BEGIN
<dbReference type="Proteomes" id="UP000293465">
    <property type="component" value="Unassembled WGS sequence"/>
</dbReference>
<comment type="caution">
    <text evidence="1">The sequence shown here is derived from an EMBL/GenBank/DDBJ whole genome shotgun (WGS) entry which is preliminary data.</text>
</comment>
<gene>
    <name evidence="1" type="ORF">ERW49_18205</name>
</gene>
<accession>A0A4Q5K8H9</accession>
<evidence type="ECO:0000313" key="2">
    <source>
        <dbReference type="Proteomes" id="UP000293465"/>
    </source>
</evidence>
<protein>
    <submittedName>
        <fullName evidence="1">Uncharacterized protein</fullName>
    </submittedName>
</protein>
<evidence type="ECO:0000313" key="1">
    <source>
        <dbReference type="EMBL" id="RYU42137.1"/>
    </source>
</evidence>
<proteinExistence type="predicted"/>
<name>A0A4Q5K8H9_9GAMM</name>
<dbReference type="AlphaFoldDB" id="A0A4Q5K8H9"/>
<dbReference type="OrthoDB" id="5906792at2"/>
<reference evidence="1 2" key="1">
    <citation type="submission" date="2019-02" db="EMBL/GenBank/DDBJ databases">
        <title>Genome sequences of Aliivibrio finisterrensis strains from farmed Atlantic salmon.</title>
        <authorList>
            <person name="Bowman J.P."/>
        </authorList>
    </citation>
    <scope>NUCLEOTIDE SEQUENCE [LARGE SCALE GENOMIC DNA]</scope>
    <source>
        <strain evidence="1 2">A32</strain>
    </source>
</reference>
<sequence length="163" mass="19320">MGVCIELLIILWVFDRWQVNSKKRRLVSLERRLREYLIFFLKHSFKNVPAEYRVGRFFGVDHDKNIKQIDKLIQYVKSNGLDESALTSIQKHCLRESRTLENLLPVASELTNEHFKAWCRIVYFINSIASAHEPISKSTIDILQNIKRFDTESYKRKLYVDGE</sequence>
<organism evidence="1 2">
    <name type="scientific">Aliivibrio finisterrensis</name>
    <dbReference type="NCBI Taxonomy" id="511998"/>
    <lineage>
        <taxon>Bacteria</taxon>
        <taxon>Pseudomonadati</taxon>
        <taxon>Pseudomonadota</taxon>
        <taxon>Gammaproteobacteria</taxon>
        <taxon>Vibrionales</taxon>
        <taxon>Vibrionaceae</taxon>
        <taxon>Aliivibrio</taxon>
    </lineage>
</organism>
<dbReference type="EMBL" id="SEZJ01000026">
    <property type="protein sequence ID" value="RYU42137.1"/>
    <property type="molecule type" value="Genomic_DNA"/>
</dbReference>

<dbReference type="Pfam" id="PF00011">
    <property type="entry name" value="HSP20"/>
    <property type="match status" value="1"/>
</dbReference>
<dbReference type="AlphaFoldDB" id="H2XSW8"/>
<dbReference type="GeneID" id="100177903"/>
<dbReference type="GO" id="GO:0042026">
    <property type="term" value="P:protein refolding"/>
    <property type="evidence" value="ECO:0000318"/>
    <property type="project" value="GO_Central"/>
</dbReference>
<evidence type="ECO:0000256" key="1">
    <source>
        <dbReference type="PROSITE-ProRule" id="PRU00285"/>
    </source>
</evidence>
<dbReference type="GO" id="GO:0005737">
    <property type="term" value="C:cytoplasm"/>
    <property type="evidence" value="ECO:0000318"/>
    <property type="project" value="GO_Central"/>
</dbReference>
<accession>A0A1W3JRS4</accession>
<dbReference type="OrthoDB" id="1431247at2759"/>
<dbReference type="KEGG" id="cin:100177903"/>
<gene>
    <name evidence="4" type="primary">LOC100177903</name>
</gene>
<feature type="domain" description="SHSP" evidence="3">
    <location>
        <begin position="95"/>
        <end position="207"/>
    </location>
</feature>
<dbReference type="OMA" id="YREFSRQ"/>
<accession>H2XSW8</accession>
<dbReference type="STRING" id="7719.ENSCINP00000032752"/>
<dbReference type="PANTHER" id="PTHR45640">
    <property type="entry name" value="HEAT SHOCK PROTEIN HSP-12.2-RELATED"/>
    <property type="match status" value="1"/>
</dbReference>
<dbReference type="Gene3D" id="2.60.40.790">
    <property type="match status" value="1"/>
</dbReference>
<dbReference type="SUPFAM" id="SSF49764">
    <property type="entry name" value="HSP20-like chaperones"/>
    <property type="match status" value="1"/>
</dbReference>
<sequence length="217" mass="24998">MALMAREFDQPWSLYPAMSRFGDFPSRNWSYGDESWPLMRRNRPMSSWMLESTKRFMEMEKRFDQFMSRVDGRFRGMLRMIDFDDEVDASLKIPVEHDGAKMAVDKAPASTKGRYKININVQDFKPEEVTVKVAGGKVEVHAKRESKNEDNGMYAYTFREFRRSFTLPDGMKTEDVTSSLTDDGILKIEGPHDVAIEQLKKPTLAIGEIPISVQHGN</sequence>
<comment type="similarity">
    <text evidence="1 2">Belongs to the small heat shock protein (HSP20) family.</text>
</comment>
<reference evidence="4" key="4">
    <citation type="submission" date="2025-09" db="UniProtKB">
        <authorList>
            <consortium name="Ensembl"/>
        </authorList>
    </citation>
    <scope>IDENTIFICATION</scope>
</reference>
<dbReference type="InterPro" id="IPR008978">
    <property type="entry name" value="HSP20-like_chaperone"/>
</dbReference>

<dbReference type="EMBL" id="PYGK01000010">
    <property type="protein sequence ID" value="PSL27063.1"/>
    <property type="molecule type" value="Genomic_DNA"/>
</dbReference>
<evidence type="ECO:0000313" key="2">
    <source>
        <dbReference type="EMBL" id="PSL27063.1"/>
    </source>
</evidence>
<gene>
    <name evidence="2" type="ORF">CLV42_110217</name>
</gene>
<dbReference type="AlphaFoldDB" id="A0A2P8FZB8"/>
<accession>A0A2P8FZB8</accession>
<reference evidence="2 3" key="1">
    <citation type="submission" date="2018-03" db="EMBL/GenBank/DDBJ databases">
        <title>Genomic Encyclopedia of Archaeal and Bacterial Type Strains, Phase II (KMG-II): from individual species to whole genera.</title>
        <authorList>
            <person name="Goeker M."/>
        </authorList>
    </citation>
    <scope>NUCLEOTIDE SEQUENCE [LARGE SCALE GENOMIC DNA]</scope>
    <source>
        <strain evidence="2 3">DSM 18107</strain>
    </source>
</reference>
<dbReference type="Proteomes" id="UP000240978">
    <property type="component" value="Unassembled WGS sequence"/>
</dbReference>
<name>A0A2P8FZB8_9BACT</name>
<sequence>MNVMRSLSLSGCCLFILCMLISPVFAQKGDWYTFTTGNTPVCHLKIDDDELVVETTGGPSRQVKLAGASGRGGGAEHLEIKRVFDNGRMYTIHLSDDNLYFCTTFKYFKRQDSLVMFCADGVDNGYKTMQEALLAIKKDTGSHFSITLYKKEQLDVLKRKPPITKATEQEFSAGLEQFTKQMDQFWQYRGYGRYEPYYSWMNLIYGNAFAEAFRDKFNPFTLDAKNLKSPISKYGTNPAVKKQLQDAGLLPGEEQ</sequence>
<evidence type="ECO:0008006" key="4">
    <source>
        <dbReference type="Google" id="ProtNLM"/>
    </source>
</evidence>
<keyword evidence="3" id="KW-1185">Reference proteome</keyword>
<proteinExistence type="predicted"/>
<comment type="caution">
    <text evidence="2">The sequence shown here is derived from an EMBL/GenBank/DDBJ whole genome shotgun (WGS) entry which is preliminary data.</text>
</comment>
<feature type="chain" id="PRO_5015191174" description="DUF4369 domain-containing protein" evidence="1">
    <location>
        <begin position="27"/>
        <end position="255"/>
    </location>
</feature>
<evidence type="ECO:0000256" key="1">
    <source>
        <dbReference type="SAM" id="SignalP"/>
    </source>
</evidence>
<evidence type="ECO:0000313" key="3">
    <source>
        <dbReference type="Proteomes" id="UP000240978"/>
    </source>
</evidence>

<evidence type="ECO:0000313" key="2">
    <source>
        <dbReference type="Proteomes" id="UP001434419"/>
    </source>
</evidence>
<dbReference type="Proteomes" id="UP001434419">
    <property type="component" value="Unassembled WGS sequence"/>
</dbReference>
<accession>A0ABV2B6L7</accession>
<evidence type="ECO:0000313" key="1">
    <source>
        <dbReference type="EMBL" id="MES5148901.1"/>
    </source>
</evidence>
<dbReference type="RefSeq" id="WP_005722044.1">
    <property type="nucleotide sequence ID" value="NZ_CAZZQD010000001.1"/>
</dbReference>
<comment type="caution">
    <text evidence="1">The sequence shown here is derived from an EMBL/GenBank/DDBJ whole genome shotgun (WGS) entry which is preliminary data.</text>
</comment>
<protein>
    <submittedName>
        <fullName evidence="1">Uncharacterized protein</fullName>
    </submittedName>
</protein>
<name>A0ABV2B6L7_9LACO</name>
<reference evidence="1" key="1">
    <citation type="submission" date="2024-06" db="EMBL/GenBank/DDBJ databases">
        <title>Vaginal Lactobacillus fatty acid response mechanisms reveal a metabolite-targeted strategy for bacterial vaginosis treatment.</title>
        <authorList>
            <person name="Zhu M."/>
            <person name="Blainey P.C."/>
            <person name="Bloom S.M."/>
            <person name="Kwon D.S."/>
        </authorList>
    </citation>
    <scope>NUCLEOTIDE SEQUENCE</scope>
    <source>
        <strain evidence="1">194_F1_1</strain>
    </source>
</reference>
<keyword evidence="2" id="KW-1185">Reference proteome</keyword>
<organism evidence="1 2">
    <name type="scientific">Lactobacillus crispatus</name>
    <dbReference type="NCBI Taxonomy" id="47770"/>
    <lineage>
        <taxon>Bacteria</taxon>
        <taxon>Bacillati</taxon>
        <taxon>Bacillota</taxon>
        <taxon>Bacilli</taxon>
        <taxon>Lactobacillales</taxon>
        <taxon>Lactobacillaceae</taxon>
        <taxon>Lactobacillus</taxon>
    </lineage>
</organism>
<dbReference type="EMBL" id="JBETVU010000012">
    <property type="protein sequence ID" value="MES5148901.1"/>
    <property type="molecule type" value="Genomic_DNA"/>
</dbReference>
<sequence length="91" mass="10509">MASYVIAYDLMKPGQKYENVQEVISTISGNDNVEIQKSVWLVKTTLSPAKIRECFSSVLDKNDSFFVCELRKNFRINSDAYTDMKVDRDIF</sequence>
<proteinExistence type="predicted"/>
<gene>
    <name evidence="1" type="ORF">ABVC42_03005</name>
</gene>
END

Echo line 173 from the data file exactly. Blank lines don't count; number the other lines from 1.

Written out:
</evidence>